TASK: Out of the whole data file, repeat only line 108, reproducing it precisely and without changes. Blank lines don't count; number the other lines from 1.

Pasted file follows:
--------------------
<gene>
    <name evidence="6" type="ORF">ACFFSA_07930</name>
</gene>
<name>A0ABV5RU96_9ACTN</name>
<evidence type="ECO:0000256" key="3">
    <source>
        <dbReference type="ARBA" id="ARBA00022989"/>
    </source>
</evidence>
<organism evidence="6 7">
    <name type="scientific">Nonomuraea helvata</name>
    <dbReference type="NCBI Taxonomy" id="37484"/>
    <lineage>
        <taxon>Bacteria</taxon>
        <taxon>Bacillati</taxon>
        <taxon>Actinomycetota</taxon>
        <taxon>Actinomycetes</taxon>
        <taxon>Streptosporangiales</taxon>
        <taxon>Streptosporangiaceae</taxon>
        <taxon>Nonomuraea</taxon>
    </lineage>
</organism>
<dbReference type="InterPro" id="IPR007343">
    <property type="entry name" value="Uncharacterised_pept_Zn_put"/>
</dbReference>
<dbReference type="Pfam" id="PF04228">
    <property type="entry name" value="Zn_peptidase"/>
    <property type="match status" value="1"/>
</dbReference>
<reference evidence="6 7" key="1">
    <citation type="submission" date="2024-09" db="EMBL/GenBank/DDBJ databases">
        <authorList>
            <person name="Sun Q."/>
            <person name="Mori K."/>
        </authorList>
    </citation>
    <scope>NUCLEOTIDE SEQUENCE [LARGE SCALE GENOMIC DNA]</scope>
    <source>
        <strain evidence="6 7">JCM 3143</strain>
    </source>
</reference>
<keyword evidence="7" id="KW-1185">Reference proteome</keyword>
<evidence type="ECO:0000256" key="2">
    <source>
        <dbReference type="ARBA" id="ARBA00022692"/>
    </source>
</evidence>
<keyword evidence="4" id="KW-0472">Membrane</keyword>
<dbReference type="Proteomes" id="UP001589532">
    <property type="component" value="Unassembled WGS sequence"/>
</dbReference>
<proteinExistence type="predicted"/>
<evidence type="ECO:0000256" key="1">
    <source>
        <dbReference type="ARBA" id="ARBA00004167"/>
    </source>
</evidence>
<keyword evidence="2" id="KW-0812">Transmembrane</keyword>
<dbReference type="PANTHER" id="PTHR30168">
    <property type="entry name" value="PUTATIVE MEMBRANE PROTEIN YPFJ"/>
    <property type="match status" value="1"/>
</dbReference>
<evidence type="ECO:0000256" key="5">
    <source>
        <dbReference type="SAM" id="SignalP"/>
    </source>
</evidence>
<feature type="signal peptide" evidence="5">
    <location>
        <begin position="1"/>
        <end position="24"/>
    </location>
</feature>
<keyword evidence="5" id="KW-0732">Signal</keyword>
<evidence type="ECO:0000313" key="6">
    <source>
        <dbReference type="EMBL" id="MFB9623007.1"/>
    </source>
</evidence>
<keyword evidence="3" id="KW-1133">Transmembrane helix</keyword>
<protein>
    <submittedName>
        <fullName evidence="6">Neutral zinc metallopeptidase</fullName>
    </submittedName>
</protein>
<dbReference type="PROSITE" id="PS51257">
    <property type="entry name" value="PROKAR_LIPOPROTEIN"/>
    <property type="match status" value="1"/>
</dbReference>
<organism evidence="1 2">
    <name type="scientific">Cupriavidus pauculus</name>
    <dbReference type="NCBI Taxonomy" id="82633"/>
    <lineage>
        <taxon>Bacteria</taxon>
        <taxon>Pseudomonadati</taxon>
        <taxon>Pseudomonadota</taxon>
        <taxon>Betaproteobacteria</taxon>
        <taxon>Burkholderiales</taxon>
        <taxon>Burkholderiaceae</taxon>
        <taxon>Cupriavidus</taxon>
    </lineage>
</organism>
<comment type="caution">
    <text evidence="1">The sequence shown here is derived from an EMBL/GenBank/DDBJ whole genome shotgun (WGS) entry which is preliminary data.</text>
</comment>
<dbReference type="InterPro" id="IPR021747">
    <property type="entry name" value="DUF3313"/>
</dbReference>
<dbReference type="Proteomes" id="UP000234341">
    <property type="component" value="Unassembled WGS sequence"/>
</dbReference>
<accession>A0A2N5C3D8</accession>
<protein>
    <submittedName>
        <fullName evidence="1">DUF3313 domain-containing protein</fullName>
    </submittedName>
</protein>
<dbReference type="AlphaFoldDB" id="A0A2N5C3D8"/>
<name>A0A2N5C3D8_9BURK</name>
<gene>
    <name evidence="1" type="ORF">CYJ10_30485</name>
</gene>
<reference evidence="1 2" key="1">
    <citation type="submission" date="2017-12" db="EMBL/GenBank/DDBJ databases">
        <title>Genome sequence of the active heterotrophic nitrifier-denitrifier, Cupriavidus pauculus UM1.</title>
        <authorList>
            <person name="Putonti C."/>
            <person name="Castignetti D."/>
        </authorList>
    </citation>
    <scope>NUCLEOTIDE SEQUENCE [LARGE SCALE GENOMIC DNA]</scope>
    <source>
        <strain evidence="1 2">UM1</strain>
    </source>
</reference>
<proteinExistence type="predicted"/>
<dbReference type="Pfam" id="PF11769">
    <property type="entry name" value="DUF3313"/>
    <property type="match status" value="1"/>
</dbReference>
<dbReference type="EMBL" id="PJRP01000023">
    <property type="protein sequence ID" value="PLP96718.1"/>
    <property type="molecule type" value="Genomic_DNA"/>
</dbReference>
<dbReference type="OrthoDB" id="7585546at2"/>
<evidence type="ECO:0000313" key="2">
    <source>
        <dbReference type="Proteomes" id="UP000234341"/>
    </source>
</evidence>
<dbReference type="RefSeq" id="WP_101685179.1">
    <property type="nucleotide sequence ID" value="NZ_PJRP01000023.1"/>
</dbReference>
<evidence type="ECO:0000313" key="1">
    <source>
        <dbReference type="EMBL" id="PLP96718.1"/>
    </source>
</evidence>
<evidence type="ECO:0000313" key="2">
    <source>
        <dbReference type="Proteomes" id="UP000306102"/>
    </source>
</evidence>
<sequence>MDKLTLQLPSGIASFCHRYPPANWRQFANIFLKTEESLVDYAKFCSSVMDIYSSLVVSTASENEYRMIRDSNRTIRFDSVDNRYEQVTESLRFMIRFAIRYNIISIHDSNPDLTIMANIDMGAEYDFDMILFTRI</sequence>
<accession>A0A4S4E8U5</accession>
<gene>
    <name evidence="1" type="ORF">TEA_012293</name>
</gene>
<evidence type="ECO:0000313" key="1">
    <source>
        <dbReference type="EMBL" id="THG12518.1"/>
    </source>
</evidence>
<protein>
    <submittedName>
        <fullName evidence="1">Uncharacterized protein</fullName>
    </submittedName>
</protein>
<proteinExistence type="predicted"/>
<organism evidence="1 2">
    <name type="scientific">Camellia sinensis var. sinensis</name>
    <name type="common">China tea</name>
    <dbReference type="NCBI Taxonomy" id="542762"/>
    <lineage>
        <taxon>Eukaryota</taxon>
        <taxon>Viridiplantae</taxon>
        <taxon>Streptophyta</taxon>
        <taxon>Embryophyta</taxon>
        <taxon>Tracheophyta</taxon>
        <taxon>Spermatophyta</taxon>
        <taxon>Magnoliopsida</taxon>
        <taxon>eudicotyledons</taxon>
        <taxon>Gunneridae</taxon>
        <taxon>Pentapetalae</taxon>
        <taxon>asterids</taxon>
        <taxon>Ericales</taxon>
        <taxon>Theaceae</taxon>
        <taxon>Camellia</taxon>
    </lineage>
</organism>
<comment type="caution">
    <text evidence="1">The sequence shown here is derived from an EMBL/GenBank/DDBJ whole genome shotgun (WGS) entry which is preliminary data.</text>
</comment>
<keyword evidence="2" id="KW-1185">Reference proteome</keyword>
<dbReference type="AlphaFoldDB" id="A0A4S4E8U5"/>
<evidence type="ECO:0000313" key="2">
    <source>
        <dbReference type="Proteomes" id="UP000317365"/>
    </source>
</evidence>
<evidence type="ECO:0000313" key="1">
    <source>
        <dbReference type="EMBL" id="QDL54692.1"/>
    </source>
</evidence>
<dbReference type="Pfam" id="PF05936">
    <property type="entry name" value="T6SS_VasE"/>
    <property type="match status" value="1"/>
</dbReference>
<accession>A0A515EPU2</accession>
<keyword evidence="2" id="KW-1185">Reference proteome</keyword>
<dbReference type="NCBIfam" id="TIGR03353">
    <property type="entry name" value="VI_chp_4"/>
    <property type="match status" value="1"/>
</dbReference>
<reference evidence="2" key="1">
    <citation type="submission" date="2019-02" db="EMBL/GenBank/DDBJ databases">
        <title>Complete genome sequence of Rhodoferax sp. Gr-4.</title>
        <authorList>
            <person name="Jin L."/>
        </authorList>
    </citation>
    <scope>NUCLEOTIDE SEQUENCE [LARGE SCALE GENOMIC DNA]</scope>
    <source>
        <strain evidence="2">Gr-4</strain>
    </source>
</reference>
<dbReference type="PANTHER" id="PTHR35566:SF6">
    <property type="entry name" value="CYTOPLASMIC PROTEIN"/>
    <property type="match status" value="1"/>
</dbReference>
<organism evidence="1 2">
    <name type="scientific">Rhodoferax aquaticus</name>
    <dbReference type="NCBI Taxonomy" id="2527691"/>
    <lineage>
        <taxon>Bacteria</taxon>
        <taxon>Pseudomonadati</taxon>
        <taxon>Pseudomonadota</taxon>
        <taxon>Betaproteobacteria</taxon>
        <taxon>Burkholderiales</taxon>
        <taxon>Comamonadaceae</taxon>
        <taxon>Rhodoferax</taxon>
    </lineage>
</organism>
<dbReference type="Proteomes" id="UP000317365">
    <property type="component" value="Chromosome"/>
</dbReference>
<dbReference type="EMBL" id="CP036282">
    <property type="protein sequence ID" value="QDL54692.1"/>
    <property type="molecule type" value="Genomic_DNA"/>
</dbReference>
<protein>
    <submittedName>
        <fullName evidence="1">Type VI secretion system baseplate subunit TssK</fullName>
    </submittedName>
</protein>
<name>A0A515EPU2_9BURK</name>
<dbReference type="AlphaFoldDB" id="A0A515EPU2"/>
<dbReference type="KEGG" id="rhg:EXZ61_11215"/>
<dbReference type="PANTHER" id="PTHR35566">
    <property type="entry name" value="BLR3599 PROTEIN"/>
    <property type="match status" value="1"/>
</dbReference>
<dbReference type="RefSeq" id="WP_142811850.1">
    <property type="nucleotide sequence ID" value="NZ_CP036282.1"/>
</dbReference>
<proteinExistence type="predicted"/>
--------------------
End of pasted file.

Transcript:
</dbReference>